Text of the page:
Local historians believe the mass panic stemmed from the legend of “Jenny wi’ the Iron Teeth”, a murderous ghost said to haunt Glasgow Green. There was also an American comic book at that time entitled: “The Vampire with the Iron Teeth”.
After the story appeared in the local press, it gained worldwide coverage. An unlikely alliance of Christians, communists and the National Union of Teachers blamed imported American horror comic books for the mass hysteria.
The campaign ultimately reached Parliament, resulting in the 1955 Children and Young Persons (Harmful Publications) Act which still stands today.
A stage play, and a graphic novel have told the story of the Gorbals Vampire, and a large mural of the beast guards a local railway arch.
Robert the Bruce is well known in Scotland and across the world due to the part he played in the wars of Scottish independence and films such as Outlaw King. He was born in 1274 at Lochmaben castle where he was Knight and Overlord of Annandale. In 1306 he was crowned King of Scotland and subsequently tried to free Scotland from the English enemy.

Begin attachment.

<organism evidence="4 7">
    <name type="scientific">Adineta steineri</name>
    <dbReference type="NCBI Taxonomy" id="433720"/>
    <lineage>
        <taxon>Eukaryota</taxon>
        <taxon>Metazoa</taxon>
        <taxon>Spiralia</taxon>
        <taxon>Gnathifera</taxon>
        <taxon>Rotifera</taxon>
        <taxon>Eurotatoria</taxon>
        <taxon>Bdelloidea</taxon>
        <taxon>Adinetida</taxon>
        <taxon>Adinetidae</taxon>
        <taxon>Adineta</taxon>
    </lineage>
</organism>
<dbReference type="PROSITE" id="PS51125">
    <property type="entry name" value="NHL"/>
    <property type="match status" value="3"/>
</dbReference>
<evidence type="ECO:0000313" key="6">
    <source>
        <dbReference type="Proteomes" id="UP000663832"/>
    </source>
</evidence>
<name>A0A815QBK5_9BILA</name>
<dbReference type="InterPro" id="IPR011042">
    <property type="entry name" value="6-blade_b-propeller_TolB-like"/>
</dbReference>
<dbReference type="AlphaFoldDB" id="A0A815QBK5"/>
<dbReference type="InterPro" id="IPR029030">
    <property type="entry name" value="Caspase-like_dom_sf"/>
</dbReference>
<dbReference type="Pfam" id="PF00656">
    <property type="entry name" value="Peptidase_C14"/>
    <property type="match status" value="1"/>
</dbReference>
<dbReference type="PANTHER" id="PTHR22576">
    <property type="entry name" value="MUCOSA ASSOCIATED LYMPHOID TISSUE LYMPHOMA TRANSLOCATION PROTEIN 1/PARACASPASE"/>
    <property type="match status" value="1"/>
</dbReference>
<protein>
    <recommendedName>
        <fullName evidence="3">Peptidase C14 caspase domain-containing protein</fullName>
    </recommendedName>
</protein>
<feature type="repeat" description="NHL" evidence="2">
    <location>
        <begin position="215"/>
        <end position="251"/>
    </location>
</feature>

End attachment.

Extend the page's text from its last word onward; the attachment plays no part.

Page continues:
After being defeated in battle in 1306 by the Earl of Pembroke at Methven, Robert the Bruce went into hiding, supposedly in the Western Isles. He resided in a cave for three months, at the lowest point of his life and struggling to come up with a plan about what to do next, contemplating leaving the country never to return.
However, while Robert the Bruce was waiting, legend has it that he watched a spider building a web in the entrance to the cave. The typically stormy Scottish weather, not one to disappoint, made the spider’s task difficult as droplet after droplet destroyed the creatures intricate work. Finally, against all odds, the spider succeeded with his web.
Robert the Bruce was inspired by the spider’s efforts, so decided to get up and face another fight. He is said to have told his men: “If at first you don’t succeed, try try and try again,” which is a phrase used still to this day.
One of Scotland’s most famous unsolved mysteries is that of the Loch Ness Monster (or ‘Nessie’ as it has affectionately come to be known).
The large dinosaur-like creature is reputed to inhabit Loch Ness in the Scottish Highlands. ‘Nessie’ has a long neck and one or more humps protruding from the water. The first recorded sighting of the monster was nearly 1,500 years ago when a giant beast is said to have leaped out of a lake near Inverness and eaten a local farmer. Since then, the myth of the Loch Ness Monster has magnified.